Challenges of Taxing Gambling Winnings

TaxConnections Picture - Lottery Balls -  4-13-15 - square

Gambling winnings are taxable – include them on line 21 of Form 1040 as other income. You can only deduct your gambling losses if you itemize your deductions (Schedule A). How do you know if you had winnings or losses? Often, it is easy. You buy ten lottery tickets at $1 each and one is a winner, let’s say $500. Of the $500, $1 is considered a return of your investment and is not taxable. So, $499 goes on line 21. The $9 spent for the losing tickets is a loss for Schedule A.

What about a trip to the casinos? or multiple trips during the year? Do you track each bet, such as at a slot machine? That sounds unrealistic. The IRS says a session of play can be the bet. So, start at a machine with $100 and end up with $150 and you have $50 of winnings. Even if that also includes a $1,300 jackpot (for which the casino will give you a W-2G form, with a copy to the IRS). That gets a bit more complicated to report because the IRS will want to see the W-2G reported. So, an attachment with the explanation would be needed for line 21.

The IRS recently issued a proposed safe harbor for “electronically tracked slot machine play.” I’ve got a short article on it, as well as some additional background on the current reporting rules, – here.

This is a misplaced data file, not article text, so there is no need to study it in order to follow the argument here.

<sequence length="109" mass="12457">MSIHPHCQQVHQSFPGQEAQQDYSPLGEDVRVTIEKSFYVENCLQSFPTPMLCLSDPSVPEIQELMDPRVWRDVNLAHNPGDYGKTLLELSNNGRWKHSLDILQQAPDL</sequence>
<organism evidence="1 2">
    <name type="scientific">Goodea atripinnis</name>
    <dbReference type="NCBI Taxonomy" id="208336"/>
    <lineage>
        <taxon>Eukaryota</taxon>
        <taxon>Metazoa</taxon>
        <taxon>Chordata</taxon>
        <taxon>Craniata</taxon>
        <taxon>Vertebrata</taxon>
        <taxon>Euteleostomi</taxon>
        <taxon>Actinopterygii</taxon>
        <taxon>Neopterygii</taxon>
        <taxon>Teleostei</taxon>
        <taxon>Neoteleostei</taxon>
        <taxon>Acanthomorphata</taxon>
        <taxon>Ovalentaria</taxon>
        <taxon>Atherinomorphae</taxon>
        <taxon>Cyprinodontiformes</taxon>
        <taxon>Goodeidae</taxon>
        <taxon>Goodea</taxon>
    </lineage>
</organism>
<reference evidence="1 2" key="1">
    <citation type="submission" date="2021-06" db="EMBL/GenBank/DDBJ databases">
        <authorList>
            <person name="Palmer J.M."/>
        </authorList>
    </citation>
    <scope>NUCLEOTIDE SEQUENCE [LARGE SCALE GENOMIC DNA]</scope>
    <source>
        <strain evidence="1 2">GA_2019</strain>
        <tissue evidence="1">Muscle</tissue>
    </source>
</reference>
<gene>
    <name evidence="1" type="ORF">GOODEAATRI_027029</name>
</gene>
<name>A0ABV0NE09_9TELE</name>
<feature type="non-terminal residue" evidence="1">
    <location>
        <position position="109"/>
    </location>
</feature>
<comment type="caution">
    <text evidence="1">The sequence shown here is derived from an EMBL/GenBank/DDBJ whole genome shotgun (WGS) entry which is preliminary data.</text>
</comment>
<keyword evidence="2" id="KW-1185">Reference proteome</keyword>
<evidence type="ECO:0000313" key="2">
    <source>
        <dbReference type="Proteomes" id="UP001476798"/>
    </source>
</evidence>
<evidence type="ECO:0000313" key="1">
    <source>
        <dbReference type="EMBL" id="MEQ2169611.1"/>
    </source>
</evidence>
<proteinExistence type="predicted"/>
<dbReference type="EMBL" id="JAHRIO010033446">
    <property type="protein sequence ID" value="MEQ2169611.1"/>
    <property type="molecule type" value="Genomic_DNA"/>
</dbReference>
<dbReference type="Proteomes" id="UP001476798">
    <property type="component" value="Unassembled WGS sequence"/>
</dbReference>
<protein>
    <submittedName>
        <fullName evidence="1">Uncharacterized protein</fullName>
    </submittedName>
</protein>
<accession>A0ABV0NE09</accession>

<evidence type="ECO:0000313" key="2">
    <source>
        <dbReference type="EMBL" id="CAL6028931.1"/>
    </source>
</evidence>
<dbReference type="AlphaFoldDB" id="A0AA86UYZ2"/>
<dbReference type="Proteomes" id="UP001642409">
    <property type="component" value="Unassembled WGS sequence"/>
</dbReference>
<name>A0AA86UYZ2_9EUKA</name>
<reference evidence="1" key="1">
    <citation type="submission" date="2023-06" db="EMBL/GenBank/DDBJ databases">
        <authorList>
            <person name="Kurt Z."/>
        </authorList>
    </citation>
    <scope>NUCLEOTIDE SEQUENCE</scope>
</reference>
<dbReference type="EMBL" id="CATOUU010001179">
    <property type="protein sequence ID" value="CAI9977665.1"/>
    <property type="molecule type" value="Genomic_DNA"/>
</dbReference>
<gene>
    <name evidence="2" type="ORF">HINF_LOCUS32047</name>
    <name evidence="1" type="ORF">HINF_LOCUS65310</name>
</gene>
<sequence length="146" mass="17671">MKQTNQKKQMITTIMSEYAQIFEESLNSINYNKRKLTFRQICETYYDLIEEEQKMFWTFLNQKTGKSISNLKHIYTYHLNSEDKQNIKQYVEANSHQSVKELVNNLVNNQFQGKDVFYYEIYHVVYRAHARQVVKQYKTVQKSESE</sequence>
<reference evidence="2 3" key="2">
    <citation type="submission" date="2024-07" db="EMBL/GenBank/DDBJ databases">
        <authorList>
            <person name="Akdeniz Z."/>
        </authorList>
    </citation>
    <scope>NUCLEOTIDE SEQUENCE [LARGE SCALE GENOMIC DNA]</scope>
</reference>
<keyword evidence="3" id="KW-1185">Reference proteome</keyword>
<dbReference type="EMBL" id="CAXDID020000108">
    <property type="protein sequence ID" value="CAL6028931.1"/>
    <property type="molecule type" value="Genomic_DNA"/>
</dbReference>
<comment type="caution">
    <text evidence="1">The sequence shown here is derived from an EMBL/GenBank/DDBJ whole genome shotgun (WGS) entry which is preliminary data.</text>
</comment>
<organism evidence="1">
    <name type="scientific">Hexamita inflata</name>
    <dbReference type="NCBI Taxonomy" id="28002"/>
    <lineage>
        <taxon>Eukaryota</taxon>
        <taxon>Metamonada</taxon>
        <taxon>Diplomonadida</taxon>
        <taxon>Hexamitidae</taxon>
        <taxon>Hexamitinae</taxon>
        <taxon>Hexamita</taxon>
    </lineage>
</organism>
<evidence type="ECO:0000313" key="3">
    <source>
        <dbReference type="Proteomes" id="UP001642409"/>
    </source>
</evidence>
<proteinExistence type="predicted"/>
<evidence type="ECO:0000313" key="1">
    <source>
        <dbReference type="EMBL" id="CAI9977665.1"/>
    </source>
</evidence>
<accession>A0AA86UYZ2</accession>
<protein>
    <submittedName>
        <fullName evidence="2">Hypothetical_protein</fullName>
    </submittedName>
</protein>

I think it is interesting that the IRS is spending time on this issue when there are bigger issues out there and this safe harbor won’t address all types of gambling.

Also, with tax reform continually a discussion topic, why allow a loss for that $9 of losing lottery tickets or any gambling loss? Doesn’t seem necessary and arguably, today’s system if flawed since the loss is only for those who itemize. AND, check out the article to see how the identification of “session of play” impacts how much is reported.

What do you think?

Original Post By:  Annette Nellen

Annette Nellen, CPA, Esq., is a professor in and director of San Jose State University’s graduate tax program (MST), teaching courses in tax research, accounting methods, property transactions, state taxation, employment tax, ethics, tax policy, tax reform, and high technology tax issues.

Annette is the immediate past chair of the AICPA Individual Taxation Technical Resource Panel and a current member of the Executive Committee of the Tax Section of the California Bar. Annette is a regular contributor to the AICPA Tax Insider and Corporate Taxation Insider e-newsletters. She is the author of BNA Portfolio #533, Amortization of Intangibles.

Annette has testified before the House Ways & Means Committee, Senate Finance Committee, California Assembly Revenue & Taxation Committee, and tax reform commissions and committees on various aspects of federal and state tax reform.

Prior to joining SJSU, Annette was with Ernst & Young and the IRS.

Twitter LinkedIn 

Leave a Reply

Your email address will not be published. Required fields are marked *

4 × two =